Homeless households numbers can only significantly increase when the benefit and even the low-paid households cannot afford the cheapest social housing rents YET we still see the usual suspects aka the ‘homeless experts’ stating we can end rough sleeping and we can end all other forms of homelessness – which has to be at best closed-minded wishful thinking. The 42% overall SRS households who have pre-payment meters is a critical factor and one that will likely see just as much if not more eviction into homelessness than from the private rented sector. When it is couple with 65% of SRS households receiving housing benefit (just 22% in PRS) that assertion assumes far greater validity and consideration yet the likes of Shelter, Crisis and the ever-increasing plethora of homeless lobbies are wearing blindfolds to this issue.

Within the year England will have MORE rough sleepers not less and will have far more cases of women and children fleeing domestic violence and abuse being refused entry to refuges due to the unaffordability of the cheapest social housing. The refuge of 20 rooms and an average length of stay of 4 months today (for illustration) has a yearly capacity or ‘throughput’ of 60 DVA households. Yet when the average length of stay at refuge increases to 6 months due to no affordable exist or ‘move-on’ that yearly capacity drops to 40 households who can flee DVA and 20 fewer than the previous year.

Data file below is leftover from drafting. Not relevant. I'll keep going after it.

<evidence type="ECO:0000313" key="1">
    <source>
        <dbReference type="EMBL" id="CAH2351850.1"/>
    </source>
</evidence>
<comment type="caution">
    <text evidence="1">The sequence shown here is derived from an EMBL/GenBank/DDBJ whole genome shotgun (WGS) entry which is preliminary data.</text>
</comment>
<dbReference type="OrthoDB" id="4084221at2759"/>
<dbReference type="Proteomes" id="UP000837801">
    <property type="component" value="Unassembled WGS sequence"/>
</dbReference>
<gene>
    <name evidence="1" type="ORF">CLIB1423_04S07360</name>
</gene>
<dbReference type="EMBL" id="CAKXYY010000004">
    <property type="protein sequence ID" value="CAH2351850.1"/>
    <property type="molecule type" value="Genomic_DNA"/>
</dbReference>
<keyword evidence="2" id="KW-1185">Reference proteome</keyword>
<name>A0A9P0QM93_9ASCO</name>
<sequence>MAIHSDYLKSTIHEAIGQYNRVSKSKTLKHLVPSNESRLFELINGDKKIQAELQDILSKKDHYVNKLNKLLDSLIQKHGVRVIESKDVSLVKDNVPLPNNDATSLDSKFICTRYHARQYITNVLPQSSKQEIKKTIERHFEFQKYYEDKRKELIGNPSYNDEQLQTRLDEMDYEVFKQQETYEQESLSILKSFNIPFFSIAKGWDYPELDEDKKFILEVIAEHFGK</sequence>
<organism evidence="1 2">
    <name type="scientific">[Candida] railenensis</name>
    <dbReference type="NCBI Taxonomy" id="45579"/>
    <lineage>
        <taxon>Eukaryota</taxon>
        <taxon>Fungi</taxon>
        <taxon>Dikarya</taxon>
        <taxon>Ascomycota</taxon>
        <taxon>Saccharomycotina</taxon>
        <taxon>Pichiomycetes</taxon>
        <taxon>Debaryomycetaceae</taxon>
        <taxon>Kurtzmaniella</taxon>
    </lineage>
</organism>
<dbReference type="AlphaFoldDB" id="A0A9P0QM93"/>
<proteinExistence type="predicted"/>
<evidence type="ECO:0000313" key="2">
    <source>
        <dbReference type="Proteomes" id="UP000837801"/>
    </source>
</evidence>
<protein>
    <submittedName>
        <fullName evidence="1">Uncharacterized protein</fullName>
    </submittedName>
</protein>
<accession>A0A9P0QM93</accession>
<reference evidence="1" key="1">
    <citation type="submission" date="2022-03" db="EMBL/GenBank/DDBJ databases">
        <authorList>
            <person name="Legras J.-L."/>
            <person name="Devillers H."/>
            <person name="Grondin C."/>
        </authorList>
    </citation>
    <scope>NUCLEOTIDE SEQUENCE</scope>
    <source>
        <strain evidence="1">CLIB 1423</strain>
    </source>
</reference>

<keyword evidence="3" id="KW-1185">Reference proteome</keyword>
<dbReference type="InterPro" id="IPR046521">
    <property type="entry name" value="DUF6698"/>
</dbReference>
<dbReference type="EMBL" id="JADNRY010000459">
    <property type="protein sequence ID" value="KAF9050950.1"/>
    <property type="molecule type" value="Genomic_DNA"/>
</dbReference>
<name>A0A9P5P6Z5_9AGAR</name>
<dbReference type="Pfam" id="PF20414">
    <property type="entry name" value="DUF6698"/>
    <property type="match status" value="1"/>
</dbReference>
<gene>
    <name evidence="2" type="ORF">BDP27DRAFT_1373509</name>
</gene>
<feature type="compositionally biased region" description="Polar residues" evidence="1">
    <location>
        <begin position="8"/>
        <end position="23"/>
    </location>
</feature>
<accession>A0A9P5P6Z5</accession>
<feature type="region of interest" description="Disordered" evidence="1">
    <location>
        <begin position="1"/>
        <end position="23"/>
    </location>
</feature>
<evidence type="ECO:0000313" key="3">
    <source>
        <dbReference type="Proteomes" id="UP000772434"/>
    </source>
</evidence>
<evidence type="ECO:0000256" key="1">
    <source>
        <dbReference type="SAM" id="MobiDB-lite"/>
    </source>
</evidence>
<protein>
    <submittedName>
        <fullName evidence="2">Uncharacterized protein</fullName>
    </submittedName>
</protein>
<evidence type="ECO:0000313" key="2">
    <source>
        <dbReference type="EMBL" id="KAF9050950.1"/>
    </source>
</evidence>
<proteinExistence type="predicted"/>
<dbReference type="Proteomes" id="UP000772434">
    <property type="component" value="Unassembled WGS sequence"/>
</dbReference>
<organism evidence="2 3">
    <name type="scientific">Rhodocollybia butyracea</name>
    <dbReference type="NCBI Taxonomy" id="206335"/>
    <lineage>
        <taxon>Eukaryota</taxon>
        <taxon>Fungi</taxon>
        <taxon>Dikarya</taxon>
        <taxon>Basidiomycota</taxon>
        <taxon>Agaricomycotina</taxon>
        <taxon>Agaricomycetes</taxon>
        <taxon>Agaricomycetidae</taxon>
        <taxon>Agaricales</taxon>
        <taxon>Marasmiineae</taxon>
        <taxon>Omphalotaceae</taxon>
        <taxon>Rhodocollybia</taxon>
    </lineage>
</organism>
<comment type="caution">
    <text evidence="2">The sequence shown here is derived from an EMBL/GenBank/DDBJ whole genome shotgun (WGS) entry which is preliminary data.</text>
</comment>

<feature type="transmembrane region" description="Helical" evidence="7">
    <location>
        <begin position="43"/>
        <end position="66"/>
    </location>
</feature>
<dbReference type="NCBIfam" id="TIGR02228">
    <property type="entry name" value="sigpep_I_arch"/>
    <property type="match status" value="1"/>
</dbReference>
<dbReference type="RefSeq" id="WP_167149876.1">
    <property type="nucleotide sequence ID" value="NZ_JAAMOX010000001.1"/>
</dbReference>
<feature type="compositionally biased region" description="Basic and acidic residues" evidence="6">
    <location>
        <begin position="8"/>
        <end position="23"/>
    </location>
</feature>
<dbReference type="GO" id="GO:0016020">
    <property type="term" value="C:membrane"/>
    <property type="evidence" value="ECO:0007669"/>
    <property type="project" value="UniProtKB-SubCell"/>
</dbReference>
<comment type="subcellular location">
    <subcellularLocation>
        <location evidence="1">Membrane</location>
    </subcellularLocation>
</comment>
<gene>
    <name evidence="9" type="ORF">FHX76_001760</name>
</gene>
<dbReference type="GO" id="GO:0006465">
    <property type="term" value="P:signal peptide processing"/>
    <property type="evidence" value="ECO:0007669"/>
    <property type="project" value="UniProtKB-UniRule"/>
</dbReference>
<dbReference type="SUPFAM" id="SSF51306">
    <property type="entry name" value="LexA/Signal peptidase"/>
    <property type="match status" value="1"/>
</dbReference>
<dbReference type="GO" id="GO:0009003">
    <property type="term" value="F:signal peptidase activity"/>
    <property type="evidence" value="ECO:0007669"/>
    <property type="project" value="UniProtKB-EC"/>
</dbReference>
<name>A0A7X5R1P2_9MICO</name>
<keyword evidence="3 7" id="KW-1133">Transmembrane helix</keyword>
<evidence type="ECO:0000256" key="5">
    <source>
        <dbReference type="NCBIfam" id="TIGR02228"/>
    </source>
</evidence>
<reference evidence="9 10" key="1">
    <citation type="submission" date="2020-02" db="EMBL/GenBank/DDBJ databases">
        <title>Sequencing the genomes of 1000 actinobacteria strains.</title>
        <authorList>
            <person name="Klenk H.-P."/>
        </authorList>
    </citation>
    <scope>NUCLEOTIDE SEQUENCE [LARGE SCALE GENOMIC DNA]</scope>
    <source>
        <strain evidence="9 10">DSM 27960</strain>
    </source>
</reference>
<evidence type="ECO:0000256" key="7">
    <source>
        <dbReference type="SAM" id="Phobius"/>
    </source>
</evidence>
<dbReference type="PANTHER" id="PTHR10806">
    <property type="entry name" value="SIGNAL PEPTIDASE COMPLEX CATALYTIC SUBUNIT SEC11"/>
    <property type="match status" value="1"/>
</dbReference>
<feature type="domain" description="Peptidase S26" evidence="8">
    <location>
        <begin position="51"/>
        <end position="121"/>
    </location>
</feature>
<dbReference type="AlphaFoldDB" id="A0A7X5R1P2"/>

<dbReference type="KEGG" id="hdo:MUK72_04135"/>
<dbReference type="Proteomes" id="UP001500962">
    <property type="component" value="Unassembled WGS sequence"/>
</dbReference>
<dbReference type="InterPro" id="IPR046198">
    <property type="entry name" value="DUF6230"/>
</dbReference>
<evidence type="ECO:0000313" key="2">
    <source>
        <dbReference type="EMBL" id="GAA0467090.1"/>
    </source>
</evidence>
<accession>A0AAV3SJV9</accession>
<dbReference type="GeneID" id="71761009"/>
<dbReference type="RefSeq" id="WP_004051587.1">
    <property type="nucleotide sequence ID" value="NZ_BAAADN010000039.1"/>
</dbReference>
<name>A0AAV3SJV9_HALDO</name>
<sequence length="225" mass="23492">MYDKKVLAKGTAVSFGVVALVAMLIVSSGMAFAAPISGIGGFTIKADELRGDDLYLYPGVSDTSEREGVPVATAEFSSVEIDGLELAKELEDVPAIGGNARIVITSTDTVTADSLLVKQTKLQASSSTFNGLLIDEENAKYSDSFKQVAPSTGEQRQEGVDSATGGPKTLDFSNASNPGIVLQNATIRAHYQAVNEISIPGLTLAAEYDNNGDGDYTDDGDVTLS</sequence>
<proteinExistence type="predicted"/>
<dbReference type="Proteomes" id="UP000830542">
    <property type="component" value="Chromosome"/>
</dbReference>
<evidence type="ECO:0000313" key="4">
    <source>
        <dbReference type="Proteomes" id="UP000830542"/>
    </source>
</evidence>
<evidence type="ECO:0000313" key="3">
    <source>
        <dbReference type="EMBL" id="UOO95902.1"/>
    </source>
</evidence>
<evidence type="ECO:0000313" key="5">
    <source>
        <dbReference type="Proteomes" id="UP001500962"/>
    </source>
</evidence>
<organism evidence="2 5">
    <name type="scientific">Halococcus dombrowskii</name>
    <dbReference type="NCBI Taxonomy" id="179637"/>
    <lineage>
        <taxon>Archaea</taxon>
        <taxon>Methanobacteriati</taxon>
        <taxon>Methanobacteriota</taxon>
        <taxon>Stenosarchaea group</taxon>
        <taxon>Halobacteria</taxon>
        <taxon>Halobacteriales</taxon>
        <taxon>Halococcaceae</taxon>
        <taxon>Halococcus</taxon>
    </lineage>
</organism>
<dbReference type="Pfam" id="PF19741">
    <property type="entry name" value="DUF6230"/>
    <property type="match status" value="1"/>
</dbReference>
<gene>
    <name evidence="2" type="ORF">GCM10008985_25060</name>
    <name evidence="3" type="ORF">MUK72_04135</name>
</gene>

The same process and impact happens with single homeless hostels who have to refuse entry to greater numbers who then become rough sleepers.

The lack of genuinely affordable homeless-escape properties occurs with LA commissioned hotels, B&Bs and shamefully office conversions, collectively called TA so each homeless family will spend longer at each TA provision meaning every LA will have to commission more and more costly and frankly unsuitable TA.

The decades old expression in homelessness of “if you can’t move ‘em out, you can’t move ‘em in” – aka the move-on or homeless-escape property problem is significantly increased when we have out of control rent and other inflations and this is what we do have with the highest headline inflation for 40 years with CPI at 9% today and still forecast to rise further.